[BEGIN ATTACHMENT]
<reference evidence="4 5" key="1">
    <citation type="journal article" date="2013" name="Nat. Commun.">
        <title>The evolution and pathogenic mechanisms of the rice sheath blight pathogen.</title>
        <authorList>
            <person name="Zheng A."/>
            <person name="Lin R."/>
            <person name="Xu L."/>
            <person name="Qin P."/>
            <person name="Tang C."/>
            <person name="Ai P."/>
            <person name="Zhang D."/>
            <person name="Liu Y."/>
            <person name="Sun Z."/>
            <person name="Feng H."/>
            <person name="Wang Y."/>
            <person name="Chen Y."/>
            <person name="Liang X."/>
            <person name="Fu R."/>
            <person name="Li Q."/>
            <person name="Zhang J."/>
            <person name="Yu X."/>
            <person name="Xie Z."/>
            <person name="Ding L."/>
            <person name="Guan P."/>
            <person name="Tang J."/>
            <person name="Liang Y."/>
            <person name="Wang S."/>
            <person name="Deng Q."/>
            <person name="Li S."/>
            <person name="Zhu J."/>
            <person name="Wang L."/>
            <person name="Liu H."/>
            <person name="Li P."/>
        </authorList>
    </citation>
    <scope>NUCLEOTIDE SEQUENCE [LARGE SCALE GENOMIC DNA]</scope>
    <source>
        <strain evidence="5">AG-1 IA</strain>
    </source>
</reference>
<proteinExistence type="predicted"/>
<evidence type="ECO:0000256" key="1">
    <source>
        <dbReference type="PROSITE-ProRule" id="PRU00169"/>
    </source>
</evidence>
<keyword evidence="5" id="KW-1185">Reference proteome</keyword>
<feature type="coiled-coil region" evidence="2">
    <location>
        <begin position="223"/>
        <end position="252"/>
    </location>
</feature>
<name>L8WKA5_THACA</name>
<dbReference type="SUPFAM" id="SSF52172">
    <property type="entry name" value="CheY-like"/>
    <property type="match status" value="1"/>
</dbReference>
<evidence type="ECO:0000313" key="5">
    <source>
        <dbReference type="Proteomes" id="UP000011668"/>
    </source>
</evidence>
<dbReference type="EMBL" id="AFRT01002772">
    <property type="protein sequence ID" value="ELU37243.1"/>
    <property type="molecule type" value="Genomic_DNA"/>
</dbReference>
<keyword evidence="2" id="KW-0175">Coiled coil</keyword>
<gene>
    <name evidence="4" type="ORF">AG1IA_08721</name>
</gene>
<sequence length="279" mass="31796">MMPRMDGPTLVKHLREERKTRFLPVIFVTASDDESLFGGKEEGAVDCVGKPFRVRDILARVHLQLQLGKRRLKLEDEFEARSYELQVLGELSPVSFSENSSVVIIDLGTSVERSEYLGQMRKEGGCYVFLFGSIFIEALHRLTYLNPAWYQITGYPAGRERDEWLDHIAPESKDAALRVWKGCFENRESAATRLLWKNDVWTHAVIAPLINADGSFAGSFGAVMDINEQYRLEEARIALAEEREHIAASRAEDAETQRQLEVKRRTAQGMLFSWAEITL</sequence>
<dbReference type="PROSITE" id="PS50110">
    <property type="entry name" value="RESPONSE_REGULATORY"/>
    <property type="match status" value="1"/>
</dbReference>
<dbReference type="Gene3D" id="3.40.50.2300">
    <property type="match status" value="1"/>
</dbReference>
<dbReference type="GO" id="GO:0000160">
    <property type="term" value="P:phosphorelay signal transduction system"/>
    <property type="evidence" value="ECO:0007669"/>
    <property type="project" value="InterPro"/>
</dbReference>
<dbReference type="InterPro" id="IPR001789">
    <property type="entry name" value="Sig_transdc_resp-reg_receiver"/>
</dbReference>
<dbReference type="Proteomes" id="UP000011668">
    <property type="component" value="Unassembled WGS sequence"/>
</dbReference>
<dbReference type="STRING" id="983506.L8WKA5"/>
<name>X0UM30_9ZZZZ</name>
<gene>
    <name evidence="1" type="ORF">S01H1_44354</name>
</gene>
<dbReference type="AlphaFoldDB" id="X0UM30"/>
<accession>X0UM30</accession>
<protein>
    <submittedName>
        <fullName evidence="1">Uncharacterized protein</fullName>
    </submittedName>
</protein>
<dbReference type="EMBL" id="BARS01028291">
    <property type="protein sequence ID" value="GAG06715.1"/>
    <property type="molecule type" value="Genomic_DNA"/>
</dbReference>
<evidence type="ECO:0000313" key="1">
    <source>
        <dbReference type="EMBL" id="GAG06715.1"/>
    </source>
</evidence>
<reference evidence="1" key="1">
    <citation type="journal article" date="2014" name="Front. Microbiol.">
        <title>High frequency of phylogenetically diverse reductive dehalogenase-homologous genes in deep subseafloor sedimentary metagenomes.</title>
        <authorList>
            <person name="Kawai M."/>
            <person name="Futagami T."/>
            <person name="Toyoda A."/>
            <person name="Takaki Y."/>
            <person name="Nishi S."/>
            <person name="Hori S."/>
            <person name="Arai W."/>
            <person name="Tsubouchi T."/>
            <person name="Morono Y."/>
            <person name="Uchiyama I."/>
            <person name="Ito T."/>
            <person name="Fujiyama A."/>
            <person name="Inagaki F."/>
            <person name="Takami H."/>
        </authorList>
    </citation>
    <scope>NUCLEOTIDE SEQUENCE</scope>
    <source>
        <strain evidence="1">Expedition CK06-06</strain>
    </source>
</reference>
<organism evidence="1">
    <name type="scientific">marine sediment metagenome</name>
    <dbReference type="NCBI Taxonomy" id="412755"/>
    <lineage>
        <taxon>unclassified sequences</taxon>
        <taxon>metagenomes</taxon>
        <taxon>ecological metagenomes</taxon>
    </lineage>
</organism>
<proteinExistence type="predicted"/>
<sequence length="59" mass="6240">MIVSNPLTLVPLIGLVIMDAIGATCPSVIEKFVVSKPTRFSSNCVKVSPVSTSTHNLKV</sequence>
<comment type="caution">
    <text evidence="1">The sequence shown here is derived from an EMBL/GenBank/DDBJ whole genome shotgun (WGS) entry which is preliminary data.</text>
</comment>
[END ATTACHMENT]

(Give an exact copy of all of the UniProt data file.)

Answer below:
<reference evidence="4 5" key="1">
    <citation type="journal article" date="2013" name="Nat. Commun.">
        <title>The evolution and pathogenic mechanisms of the rice sheath blight pathogen.</title>
        <authorList>
            <person name="Zheng A."/>
            <person name="Lin R."/>
            <person name="Xu L."/>
            <person name="Qin P."/>
            <person name="Tang C."/>
            <person name="Ai P."/>
            <person name="Zhang D."/>
            <person name="Liu Y."/>
            <person name="Sun Z."/>
            <person name="Feng H."/>
            <person name="Wang Y."/>
            <person name="Chen Y."/>
            <person name="Liang X."/>
            <person name="Fu R."/>
            <person name="Li Q."/>
            <person name="Zhang J."/>
            <person name="Yu X."/>
            <person name="Xie Z."/>
            <person name="Ding L."/>
            <person name="Guan P."/>
            <person name="Tang J."/>
            <person name="Liang Y."/>
            <person name="Wang S."/>
            <person name="Deng Q."/>
            <person name="Li S."/>
            <person name="Zhu J."/>
            <person name="Wang L."/>
            <person name="Liu H."/>
            <person name="Li P."/>
        </authorList>
    </citation>
    <scope>NUCLEOTIDE SEQUENCE [LARGE SCALE GENOMIC DNA]</scope>
    <source>
        <strain evidence="5">AG-1 IA</strain>
    </source>
</reference>
<proteinExistence type="predicted"/>
<evidence type="ECO:0000256" key="1">
    <source>
        <dbReference type="PROSITE-ProRule" id="PRU00169"/>
    </source>
</evidence>
<keyword evidence="5" id="KW-1185">Reference proteome</keyword>
<feature type="coiled-coil region" evidence="2">
    <location>
        <begin position="223"/>
        <end position="252"/>
    </location>
</feature>
<name>L8WKA5_THACA</name>
<dbReference type="SUPFAM" id="SSF52172">
    <property type="entry name" value="CheY-like"/>
    <property type="match status" value="1"/>
</dbReference>
<evidence type="ECO:0000313" key="5">
    <source>
        <dbReference type="Proteomes" id="UP000011668"/>
    </source>
</evidence>
<dbReference type="EMBL" id="AFRT01002772">
    <property type="protein sequence ID" value="ELU37243.1"/>
    <property type="molecule type" value="Genomic_DNA"/>
</dbReference>
<keyword evidence="2" id="KW-0175">Coiled coil</keyword>
<gene>
    <name evidence="4" type="ORF">AG1IA_08721</name>
</gene>
<sequence length="279" mass="31796">MMPRMDGPTLVKHLREERKTRFLPVIFVTASDDESLFGGKEEGAVDCVGKPFRVRDILARVHLQLQLGKRRLKLEDEFEARSYELQVLGELSPVSFSENSSVVIIDLGTSVERSEYLGQMRKEGGCYVFLFGSIFIEALHRLTYLNPAWYQITGYPAGRERDEWLDHIAPESKDAALRVWKGCFENRESAATRLLWKNDVWTHAVIAPLINADGSFAGSFGAVMDINEQYRLEEARIALAEEREHIAASRAEDAETQRQLEVKRRTAQGMLFSWAEITL</sequence>
<dbReference type="PROSITE" id="PS50110">
    <property type="entry name" value="RESPONSE_REGULATORY"/>
    <property type="match status" value="1"/>
</dbReference>
<dbReference type="Gene3D" id="3.40.50.2300">
    <property type="match status" value="1"/>
</dbReference>
<dbReference type="GO" id="GO:0000160">
    <property type="term" value="P:phosphorelay signal transduction system"/>
    <property type="evidence" value="ECO:0007669"/>
    <property type="project" value="InterPro"/>
</dbReference>
<dbReference type="InterPro" id="IPR001789">
    <property type="entry name" value="Sig_transdc_resp-reg_receiver"/>
</dbReference>
<dbReference type="Proteomes" id="UP000011668">
    <property type="component" value="Unassembled WGS sequence"/>
</dbReference>
<dbReference type="STRING" id="983506.L8WKA5"/>
<name>X0UM30_9ZZZZ</name>
<gene>
    <name evidence="1" type="ORF">S01H1_44354</name>
</gene>
<dbReference type="AlphaFoldDB" id="X0UM30"/>
<accession>X0UM30</accession>
<protein>
    <submittedName>
        <fullName evidence="1">Uncharacterized protein</fullName>
    </submittedName>
</protein>
<dbReference type="EMBL" id="BARS01028291">
    <property type="protein sequence ID" value="GAG06715.1"/>
    <property type="molecule type" value="Genomic_DNA"/>
</dbReference>
<evidence type="ECO:0000313" key="1">
    <source>
        <dbReference type="EMBL" id="GAG06715.1"/>
    </source>
</evidence>
<reference evidence="1" key="1">
    <citation type="journal article" date="2014" name="Front. Microbiol.">
        <title>High frequency of phylogenetically diverse reductive dehalogenase-homologous genes in deep subseafloor sedimentary metagenomes.</title>
        <authorList>
            <person name="Kawai M."/>
            <person name="Futagami T."/>
            <person name="Toyoda A."/>
            <person name="Takaki Y."/>
            <person name="Nishi S."/>
            <person name="Hori S."/>
            <person name="Arai W."/>
            <person name="Tsubouchi T."/>
            <person name="Morono Y."/>
            <person name="Uchiyama I."/>
            <person name="Ito T."/>
            <person name="Fujiyama A."/>
            <person name="Inagaki F."/>
            <person name="Takami H."/>
        </authorList>
    </citation>
    <scope>NUCLEOTIDE SEQUENCE</scope>
    <source>
        <strain evidence="1">Expedition CK06-06</strain>
    </source>
</reference>
<organism evidence="1">
    <name type="scientific">marine sediment metagenome</name>
    <dbReference type="NCBI Taxonomy" id="412755"/>
    <lineage>
        <taxon>unclassified sequences</taxon>
        <taxon>metagenomes</taxon>
        <taxon>ecological metagenomes</taxon>
    </lineage>
</organism>
<proteinExistence type="predicted"/>
<sequence length="59" mass="6240">MIVSNPLTLVPLIGLVIMDAIGATCPSVIEKFVVSKPTRFSSNCVKVSPVSTSTHNLKV</sequence>
<comment type="caution">
    <text evidence="1">The sequence shown here is derived from an EMBL/GenBank/DDBJ whole genome shotgun (WGS) entry which is preliminary data.</text>
</comment>